JEL Classification Code: F14, N75, O24, Q43


1. Introduction


The rise of emerging economies like Brazil, Russia, China, and India after 2000 led to a huge increase in the demand for oil (Ruta & Venables, 2012). It leads to an increase in revenue of oil-exporting countries with high current account surpluses. Though these revenues boosted the domestic economy of oil-producing countries there were issues with the absorption of these revenues into the economy as these economies are poorly diversified (Kamps & Beck, 2009). Also, an increase in revenues led to an increase in imports. In fact, for oil-exporting countries, the elasticity of import demand with respect to income is greater than one (Clarida, 1994). Russia, United Arab Emirates, and Saudi Arabia shared two-third imports of the oil-exporting countries (ECB, 2007). But after 2014 there is a significant decline in oil prices, which led to a decline in import intensity of oil-exporting countries (Hesary et al. 2013).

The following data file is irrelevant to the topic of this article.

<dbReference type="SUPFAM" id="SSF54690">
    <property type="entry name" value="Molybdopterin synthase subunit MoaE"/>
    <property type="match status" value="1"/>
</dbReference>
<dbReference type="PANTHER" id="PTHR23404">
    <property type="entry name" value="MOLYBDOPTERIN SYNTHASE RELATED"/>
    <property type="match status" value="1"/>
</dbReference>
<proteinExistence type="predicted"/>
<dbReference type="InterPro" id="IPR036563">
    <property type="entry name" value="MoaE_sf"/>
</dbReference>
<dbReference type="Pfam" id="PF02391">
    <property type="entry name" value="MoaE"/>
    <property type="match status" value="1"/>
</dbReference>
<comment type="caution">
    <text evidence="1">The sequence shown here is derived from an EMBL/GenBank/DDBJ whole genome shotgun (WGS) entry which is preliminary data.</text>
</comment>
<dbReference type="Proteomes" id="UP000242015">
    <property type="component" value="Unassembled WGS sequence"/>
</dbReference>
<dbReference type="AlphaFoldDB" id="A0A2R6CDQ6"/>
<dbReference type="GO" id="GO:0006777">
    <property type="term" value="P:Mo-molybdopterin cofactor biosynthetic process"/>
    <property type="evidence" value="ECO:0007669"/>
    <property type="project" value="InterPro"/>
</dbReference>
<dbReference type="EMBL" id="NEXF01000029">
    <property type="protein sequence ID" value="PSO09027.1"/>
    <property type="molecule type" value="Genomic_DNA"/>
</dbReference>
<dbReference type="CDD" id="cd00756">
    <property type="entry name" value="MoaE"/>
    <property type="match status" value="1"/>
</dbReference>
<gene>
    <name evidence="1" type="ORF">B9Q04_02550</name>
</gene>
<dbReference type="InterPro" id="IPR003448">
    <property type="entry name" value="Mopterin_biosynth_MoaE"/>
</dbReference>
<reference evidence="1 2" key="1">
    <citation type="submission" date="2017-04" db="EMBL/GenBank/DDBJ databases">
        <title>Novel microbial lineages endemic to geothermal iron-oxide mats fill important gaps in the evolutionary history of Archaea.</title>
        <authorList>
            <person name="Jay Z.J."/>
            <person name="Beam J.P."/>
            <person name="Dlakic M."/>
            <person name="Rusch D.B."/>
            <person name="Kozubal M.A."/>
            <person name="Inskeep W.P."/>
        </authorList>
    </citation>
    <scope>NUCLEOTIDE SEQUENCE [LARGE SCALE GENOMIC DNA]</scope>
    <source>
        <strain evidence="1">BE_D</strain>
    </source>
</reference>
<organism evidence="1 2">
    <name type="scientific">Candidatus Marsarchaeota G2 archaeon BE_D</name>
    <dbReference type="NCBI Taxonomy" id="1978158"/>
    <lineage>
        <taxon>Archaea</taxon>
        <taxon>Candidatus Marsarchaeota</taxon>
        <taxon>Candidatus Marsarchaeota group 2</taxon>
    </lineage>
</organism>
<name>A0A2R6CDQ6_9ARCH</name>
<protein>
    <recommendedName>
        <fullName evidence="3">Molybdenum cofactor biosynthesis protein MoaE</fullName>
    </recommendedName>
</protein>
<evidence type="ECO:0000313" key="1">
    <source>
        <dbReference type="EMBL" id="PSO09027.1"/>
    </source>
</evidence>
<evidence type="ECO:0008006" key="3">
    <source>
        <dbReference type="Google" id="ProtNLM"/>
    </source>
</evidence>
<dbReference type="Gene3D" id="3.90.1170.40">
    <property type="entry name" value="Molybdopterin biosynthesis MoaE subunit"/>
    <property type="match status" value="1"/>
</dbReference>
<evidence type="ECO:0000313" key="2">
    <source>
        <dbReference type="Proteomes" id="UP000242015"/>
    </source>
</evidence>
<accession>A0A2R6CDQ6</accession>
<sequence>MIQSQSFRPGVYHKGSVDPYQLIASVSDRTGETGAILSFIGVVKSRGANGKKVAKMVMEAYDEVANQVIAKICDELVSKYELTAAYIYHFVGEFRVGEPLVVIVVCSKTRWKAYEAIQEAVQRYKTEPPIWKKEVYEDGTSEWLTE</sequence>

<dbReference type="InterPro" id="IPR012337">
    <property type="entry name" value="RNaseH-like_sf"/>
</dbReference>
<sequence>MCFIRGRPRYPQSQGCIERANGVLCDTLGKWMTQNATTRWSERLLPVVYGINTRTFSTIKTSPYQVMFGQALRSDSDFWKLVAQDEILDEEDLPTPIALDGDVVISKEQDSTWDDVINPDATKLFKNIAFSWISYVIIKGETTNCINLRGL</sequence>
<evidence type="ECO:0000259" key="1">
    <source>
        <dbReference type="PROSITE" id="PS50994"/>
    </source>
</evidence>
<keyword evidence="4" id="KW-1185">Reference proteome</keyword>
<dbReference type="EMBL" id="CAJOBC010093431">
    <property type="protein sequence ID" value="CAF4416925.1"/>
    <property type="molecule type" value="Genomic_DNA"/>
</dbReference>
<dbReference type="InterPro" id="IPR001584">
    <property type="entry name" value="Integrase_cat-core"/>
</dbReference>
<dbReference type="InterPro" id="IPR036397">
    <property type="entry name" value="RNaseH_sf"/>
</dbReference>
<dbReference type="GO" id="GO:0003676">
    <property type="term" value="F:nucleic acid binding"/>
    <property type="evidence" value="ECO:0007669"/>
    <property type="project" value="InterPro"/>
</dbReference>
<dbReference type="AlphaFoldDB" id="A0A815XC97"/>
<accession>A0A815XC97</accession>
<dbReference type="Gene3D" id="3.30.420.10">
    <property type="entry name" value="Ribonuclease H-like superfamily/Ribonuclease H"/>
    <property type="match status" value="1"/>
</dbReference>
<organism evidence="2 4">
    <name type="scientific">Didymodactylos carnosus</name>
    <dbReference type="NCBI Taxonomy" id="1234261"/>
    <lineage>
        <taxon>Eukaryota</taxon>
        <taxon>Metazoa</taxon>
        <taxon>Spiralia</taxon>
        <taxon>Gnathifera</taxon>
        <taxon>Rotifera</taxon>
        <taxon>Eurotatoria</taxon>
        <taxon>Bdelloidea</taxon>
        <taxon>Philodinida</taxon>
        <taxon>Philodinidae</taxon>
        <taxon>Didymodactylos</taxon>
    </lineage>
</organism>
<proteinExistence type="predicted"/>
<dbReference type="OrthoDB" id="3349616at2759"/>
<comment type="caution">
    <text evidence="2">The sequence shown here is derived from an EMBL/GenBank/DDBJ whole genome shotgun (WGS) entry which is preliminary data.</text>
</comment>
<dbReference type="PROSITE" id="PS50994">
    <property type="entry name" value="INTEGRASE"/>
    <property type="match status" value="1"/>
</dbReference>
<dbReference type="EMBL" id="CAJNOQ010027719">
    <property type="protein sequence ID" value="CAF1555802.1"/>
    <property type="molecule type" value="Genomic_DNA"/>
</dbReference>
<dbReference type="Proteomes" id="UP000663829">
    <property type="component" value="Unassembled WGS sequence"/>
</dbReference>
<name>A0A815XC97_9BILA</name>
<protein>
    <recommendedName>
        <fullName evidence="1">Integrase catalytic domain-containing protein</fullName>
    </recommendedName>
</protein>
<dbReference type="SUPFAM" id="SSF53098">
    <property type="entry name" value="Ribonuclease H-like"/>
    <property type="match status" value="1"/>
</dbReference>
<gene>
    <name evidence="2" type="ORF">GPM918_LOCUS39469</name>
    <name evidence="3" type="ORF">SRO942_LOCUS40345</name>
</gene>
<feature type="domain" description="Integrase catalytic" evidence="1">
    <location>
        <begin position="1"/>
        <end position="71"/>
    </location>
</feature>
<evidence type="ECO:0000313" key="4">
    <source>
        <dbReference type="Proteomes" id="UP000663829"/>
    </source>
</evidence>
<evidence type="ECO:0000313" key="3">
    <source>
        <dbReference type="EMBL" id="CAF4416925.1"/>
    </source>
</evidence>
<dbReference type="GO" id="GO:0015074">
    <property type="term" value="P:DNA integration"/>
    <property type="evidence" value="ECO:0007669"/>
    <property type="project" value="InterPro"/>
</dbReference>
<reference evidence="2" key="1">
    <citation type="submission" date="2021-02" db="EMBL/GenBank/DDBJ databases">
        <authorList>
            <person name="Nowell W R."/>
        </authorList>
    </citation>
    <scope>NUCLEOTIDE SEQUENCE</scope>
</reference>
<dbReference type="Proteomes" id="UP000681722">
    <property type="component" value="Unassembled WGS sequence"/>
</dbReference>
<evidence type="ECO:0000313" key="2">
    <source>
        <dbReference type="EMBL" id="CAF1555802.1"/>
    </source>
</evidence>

In its report, the World Bank (2015) finds that since 2010 the innovation in the technique of production raised the efficiency in the production and utilization of the oil worldwide. It adversely affected the price of oil. The unprecedented fall in the price of oil forced the oil-exporting economies to reconsider their economic and fiscal policies to attain a higher level of economic growth. The sharp decline in oil prices make an adverse impact on the collection of revenues and public sector spending on long term project as well as the welfare projects of the oil-exporting countries. The factors responsible for the deterioration of the oil prices are geopolitical issues in the Middle East, sanctions against the Russian Federation, and conflicts in Sub-Saharan oil producers.